For smaller businesses and sole-traders, it can be very difficult to ensure there are more than one of you available on the stand, but staffing your stand is a really important consideration. Every time your stand is left unattended, it is losing you money, so having someone else with you who can allow you a break every so often, or liaise with customers when the stand is busy is critical. For larger stands, it is not only important that you have enough staff present, but that breaks are scheduled in to ensure everyone doesn’t leave for lunch at the same time! If you are heading to an international event, consider manning your exhibition stand with people who can speak a few foreign languages to cover all bases.
3. Communicate A Dress Code
This doesn’t necessarily mean you need to all dress in suits – it varies industry to industry, but making sure you are smart and reflect your company’s brand and persona properly is important. It is also worthwhile checking the weather during the show, if it is hot outside and the venue is likely to be busy, dress to be smart but comfortable so you can work the whole day maintaining a professional image. Exhibition venues can vary from being too hot to incredibly cold, so comfort is a key consideration for you and your team.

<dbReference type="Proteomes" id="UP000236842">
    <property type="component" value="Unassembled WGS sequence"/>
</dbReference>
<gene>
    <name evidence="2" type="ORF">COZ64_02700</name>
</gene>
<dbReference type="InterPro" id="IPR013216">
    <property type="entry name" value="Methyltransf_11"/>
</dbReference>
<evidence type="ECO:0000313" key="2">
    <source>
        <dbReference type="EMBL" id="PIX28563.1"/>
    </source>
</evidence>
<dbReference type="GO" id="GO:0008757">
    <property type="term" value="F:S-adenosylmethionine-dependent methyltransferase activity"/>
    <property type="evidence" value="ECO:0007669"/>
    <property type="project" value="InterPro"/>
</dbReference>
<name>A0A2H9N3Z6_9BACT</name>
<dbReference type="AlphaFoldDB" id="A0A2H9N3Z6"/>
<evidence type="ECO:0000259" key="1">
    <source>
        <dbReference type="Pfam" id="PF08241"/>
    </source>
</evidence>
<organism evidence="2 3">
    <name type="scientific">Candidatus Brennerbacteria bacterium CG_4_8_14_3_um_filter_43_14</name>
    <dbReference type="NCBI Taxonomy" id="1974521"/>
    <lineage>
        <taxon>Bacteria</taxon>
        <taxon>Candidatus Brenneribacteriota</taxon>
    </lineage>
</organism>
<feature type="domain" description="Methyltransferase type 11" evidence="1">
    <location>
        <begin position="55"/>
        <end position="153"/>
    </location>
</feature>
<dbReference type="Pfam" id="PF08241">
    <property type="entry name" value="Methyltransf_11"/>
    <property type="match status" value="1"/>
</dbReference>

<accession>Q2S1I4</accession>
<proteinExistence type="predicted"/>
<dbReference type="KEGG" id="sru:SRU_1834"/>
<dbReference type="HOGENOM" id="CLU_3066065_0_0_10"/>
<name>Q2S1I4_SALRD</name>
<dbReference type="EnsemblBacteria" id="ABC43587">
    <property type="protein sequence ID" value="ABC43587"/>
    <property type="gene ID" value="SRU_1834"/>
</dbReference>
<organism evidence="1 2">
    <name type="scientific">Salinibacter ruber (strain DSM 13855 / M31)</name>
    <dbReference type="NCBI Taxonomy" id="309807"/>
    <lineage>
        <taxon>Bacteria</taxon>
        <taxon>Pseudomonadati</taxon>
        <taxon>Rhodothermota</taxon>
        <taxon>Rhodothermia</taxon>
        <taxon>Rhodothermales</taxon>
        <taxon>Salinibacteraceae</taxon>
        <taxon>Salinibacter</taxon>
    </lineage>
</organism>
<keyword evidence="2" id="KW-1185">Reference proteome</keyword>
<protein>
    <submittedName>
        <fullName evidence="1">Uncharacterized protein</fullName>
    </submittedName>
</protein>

4. Arrive Early
This doesn’t just apply to setting up your stand, it applies to the actual day of trading too. Arriving early gets you the best parking spaces, gives you time to tidy your stand and undertake any final checks but it also gives you time to introduce yourself to the organisers, see who else is exhibiting at the show and do a bit of networking with other exhibitors. If you arrive just in time for the doors to open, you may start the day in a panic if there are problems to sort out.